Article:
Tuesday, May 8, 2018

Chapter 15 Review (Day 160)

Today is the second day of subbing in an eighth grade Algebra I class. It marks my first multi-day assignment in a math class since starting in the new district.

Here is the focus resolution for today:

4. Begin the lesson quickly instead of having lengthy warm-ups.

That's because even though this teacher doesn't give warm-ups, the first thing I had to do today is go over last night's homework. This is another task that I don't want to take too much of the class time -- we don't want to take too much going over the previous lesson that we can't start the new lesson.

7:15 -- Zero period is the first Algebra I class. The new material is Lesson 10-2 of the Big Ideas text, on solving square root equations after graphing the radical functions yesterday. In this class, I believe that I took fifteen minutes going over last night's homework -- which might be too long. I resolve to shorten the length of the this opening task in subsequent classes. I consider this class to be the best behaved class of the day.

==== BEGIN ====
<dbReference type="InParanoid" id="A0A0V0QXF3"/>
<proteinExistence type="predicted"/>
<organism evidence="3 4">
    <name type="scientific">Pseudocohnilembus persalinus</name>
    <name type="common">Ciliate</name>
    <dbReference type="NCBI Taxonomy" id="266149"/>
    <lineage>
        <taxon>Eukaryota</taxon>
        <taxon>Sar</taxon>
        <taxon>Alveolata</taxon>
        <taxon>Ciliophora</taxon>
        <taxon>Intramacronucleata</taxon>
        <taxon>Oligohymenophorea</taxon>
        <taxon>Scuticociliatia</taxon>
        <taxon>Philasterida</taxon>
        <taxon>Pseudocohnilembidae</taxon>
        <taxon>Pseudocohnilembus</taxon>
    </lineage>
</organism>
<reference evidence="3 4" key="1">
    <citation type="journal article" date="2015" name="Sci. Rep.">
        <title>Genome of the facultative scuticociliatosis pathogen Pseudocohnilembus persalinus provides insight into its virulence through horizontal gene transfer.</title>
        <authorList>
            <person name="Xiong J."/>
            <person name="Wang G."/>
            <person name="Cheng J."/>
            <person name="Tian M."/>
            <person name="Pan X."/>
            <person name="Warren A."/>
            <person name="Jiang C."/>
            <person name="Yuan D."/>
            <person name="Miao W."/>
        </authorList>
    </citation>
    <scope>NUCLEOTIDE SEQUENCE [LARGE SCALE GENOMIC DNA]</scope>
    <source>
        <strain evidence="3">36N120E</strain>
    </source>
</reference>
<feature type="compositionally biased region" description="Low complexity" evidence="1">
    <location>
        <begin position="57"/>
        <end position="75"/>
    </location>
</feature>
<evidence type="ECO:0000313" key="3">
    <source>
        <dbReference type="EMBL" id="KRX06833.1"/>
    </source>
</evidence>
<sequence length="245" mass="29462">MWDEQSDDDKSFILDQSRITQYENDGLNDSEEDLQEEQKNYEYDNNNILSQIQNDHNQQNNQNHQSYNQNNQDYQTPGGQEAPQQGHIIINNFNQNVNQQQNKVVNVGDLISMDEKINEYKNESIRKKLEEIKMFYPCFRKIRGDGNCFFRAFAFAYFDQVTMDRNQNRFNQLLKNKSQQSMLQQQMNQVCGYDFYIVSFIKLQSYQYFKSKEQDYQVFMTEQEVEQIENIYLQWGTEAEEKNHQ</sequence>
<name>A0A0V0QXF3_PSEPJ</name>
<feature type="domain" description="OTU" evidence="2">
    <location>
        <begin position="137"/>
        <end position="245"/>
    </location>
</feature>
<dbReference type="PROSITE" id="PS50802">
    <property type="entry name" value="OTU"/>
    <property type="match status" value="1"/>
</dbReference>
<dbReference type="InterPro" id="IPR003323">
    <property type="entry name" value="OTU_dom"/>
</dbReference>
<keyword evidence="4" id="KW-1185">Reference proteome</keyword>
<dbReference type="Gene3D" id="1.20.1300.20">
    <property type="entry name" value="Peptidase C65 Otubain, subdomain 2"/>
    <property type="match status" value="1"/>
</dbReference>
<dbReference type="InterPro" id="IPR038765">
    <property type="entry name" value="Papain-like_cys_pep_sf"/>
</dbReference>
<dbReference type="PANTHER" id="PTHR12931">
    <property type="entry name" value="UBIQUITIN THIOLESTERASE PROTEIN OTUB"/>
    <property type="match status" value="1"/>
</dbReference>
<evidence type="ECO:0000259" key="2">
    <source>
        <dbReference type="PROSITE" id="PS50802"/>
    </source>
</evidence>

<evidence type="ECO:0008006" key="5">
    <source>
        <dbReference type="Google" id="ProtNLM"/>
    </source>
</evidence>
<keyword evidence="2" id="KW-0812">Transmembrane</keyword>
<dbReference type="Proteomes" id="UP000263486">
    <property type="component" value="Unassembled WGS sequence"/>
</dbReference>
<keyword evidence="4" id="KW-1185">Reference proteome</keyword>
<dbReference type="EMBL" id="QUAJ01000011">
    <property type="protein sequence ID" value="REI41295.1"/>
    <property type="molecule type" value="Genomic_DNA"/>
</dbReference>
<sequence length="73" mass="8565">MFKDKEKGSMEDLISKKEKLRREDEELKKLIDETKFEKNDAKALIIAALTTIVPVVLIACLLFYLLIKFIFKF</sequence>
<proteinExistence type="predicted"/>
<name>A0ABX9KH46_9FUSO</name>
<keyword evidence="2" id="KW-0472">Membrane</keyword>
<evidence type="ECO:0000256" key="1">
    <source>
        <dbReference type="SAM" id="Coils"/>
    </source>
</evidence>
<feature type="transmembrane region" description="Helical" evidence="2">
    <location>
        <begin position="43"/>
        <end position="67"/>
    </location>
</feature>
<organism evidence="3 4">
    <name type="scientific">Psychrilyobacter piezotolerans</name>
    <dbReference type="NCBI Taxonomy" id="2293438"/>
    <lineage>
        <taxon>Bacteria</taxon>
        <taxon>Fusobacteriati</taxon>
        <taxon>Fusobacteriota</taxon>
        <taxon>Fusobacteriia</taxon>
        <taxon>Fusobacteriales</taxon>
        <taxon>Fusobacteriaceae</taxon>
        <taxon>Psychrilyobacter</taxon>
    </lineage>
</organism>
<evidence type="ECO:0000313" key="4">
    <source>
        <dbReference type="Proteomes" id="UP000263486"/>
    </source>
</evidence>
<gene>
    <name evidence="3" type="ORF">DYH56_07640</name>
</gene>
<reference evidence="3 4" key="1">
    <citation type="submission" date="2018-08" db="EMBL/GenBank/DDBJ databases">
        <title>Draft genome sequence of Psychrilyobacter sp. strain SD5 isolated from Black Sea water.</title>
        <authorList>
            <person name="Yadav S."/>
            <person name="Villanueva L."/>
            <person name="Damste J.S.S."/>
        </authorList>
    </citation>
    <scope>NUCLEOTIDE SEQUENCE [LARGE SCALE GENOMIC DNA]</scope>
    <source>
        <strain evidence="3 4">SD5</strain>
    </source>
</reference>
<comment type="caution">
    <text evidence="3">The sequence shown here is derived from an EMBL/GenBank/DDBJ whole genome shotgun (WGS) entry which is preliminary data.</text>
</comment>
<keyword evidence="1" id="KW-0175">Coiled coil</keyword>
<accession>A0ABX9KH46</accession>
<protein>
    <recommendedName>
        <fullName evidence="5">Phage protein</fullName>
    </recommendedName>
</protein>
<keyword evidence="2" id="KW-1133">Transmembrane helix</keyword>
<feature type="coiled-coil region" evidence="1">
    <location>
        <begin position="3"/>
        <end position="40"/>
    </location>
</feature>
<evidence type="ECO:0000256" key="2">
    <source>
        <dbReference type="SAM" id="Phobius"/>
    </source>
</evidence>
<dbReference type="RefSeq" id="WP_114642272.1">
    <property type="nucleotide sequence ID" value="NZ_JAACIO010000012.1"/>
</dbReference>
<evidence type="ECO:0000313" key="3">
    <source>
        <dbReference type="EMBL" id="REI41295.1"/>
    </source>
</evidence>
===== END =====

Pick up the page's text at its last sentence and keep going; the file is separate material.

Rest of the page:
8:15 -- Zero period leaves and first period/homeroom begins. The length of the video for morning announcements today is only about half as long as the length of homeroom, and so I take advantage of the extra time I can spend on homework without taking away from the main lesson. In other words, I'm able to cover more examples without any actual improvement at shortening the time devoted to homework.

9:20 -- First period leaves and third period arrives. Since today is Tuesday, the official rotation for the day is (0-)1-3-4-5-6-2. This is not a math class, but ASB Leadership. The students create posters -- in addition to finishing up yesterday's posters, they are to design a new set of posters. These are to advertise the upcoming eighth grade trip to Boomers (a family entertainment center -- it has ten locations, including five here in Southern California). It's the second best behaved class of the day.

10:15 -- Third period leaves and it's time for snack, followed by fourth period conference. I go to the teachers lounge, where bagels are being served to celebrate National Teacher's Day.